@00LiteYear My point was that my whole party gets kicked at the same time. The people I play with are all over the continent, our comps and connections are not conveniently crapping out all at exactly the same time. It's a server issue.
That may be the way they want to have the game run but it stopped me from purchasing the game. And I will not buy any of their games in the future if this is the attitude they are taking towards their customer, which is unfortunate. I can understand having a connection to verify the game initially and possibly having it check for any updates if you happen to be online but beyond that is not necessary. Too bad as Blizzard was once a great gaming company. This decision is going to alienate a lot of customers.
@Mike Morhaime: If you keep the always-online component in Diablo 3, I will not get back on it. If you put the always-online component into Diablo 4, I will not purchase it. The always-online component makes it an MMO in my book, and that's a non-starter for me. I regretted purchasing Diablo 3 about 2 weeks after I started playing it, thanks to the always-online component glitches and bugs, and the non-stop net lag problems I experience on a daily basis (thanks to my crappy internet connection). I can't control my connection, but I CAN avoid buying games that force me to use it. You hear me? This is your decision, whether you get any future money from me or not. Require an always-on internet component, and you lose all my money. Nuff said.
I seriously think the always online thing is a bigger headache for Blizzard than it is for us. A few days ago, my Diablo 3 account was banned, because I was accused of cheating. I went to Customer Service, and explained that I may have been hacked, because I haven't touched the game in months (not to mention that I sure as s*** don't cheat in games. Not even offline singleplayer ones). Although I do admire the representative who replied to my message, because he/she explained that it's happening quite often. My account is reinstated, of course, but I'm also afraid to play it now. I mean, the scary part is that I've never used chat, I never played co-op, didn't even touch the auction house yet, and my password is pretty lenghy as well.
I understand why they are doing it I just disagree with it. I have only so much I can download before I hit a dl cap and if a game forces me to stay online its difficult to justify buying it. Fair Use Policy and Diablo 3 don't mix.
you guys forget about the overseas market, korea and china to be specific. those regions/countries are already use to playing games in this format thats where blizz is going to continue to make its bucks regardless. even if U.S support starts to decrease significantly.
@00LiteYear no, no really its not, most cases the only place to get internet is at a cafe, would things have turned out differently if they let people play offline, possibly, but the paradox is that we would never know because we would have never had this conversation.
i have such distaste for blizzard right now im happy to just blame them and be done with it
@00LiteYear@blackothh It's not necessarily stupid. In this case, it is a fact that a teen died recently from playing Diablo III for too long. A lot of people in asian countries rely on internet cafes for any type of online-related gaming. Seeing as Diablo III is online-only, there was no other option but to play it there.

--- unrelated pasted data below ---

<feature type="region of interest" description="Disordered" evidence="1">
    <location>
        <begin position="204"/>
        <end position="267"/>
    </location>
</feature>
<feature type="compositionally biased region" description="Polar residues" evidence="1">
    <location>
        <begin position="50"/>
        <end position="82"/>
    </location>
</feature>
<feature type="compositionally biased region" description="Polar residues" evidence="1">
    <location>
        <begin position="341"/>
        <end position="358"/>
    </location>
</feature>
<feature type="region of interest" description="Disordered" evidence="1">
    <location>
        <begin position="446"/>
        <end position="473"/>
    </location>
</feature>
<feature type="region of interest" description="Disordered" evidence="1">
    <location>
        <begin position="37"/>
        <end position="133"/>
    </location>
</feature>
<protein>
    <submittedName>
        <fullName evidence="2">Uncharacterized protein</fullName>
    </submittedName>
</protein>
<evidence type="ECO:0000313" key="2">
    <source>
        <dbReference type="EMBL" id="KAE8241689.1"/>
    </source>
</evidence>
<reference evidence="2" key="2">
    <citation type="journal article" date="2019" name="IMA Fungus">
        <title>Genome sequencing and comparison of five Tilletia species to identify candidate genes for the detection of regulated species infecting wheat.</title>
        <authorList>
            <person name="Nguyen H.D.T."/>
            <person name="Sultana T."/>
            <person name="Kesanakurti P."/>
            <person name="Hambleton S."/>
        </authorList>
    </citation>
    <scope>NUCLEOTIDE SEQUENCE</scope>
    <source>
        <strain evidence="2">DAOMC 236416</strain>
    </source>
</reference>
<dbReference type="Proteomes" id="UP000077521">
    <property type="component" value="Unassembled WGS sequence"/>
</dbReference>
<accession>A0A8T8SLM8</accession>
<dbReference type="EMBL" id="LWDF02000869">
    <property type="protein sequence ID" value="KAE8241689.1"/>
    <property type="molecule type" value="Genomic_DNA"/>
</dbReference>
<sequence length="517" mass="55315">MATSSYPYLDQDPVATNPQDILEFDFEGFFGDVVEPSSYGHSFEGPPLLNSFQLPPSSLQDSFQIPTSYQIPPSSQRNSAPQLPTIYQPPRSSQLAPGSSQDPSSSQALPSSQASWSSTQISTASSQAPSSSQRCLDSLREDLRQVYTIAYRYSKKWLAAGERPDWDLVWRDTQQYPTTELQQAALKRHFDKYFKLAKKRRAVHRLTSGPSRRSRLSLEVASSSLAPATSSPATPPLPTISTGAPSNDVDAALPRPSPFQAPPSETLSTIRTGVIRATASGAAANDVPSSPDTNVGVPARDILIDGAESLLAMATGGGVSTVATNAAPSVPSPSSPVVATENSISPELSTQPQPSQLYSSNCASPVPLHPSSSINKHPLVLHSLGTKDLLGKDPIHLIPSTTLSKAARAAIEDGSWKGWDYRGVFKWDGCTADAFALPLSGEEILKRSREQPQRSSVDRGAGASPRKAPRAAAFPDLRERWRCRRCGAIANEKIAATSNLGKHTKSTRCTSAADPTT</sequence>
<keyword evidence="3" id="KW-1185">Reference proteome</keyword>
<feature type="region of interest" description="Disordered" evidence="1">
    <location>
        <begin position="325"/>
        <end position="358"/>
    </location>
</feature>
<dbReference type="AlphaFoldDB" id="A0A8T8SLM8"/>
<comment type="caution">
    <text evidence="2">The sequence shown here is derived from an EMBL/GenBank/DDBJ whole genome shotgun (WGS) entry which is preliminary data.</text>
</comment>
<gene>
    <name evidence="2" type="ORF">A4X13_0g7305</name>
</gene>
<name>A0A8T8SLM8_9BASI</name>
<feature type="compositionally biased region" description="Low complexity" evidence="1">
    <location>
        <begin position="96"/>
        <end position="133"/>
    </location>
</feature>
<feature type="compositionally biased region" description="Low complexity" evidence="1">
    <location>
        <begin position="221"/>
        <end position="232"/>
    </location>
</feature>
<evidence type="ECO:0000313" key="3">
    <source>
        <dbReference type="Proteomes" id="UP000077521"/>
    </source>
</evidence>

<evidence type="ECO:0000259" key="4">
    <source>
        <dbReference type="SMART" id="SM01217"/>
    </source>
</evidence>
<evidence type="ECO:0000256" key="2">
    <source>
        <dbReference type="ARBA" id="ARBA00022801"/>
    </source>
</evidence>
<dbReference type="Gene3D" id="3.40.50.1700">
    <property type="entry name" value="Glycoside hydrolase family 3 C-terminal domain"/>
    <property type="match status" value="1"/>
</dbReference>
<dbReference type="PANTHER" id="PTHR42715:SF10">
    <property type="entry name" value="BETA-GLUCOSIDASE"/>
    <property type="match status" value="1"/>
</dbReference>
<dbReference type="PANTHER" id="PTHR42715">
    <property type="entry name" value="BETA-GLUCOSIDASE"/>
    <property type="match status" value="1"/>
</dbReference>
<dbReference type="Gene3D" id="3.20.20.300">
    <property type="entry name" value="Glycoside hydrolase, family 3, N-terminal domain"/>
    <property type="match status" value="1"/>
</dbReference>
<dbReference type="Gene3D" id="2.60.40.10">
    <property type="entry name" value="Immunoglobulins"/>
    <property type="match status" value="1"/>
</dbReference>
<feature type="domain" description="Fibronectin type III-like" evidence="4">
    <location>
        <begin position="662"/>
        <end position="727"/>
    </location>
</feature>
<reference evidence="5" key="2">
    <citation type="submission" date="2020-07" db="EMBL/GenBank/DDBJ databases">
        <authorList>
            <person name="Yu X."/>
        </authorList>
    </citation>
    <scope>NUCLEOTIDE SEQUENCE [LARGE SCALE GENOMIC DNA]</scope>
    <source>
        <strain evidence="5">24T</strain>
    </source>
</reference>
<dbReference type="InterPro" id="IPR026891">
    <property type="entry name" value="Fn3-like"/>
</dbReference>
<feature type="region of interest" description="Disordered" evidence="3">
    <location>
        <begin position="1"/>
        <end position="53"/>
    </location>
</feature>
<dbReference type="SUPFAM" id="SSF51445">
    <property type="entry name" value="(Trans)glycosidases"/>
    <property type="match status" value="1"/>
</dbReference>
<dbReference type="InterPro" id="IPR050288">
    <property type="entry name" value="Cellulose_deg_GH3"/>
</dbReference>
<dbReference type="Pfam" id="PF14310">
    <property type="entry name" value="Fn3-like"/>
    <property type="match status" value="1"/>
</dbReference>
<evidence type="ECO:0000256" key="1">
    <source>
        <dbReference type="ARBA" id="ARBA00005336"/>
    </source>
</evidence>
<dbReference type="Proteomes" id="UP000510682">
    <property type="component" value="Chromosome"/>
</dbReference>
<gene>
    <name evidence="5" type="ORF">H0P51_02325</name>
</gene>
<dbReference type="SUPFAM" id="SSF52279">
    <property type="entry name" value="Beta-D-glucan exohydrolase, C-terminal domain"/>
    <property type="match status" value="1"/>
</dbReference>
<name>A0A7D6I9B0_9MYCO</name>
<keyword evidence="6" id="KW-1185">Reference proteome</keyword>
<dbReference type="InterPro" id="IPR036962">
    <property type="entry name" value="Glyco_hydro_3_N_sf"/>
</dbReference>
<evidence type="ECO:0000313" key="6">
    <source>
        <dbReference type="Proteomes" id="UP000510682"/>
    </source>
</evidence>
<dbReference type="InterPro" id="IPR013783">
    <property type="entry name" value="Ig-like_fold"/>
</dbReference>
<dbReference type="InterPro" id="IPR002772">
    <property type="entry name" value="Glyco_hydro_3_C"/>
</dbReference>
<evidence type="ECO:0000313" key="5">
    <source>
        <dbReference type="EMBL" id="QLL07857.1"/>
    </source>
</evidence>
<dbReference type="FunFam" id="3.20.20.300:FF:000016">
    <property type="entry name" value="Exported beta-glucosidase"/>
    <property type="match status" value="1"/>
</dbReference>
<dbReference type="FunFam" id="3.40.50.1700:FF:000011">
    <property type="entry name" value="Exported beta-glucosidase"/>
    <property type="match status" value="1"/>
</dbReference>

However, that's still no excuse for his addiction. 40 hours straight without a break and not eating anything is a bit much. Not to mention there have been similar deaths to theirs from an unhealthy gaming obsession.
Is it directly Blizzard's fault? Not at all. Not to mention Diablo III is not the only thing they play online there (obviously). But seeing as he didn't have the option to play it offline at home, I guess we'll never know if things would've turned out differently.
Either way...........................screw Blizzard and their always-online BS.
Ha ha ha ha ...I laughed ...Still laughing ...Move onto European,Russian,Asian developed games folks... America run out of "fun" juice long ago... Thanks for the awesome games and good times Blizzard but you knew where this was going...
The purpose behind the always online requirement wasn't stated here. It's to take a dump on pirates. That's why I can't say I'm totally against this. There really is no other way for them to stop pirating completely, and hackers won't set up a private server for people to play their cracked version of Diablo 3 for free, at their expense.
The only thing this is "critical" too is their profits. This is why I don't buy anything with an EA or Blizzard/Activision logo. If you all had the willpower to not give in and keep your money, they'd have no choice but to change their ways.
to all the guys that complaining here, DONT BUY next product that come out with always-online requirement. Money is more powerful than all your word, as long as they still got tremendous profit they will laugh at you. go tell your friend, your relative your colleague to join you.
Don't worry, you're not missing out on anything. It's a lame game which had 15k games and is now 2k games maximum at any one time because they killed it even further in their recent patch. The online-only aspect cannot be justified anymore because there simply isn't anyone playing the game anymore!
In order for you to receive notifications that your friends are online, to chat with your friends to agree to join in a game, to post your status publicly that you are playing Borderlands means that you are ONLINE.
The only difference is that you can play Borderlands when no internet connection is available. A scenario that I personally have not fallen privy to in over 5 years!
Right, you need to be online to use the online features that makes sense, but if you aren't online you can still play Borderlands in a single player offline mode, with Diablo 3 you can't, you always have to be online whether you are playing with friends or just want to solo. Since Gearbox somehow found a way to make a fun co-op centric game with a single player mode that doesn't require always online authentication then Blizzard could probably do the same and that if they needed pointers on it then they should talk to Gearbox.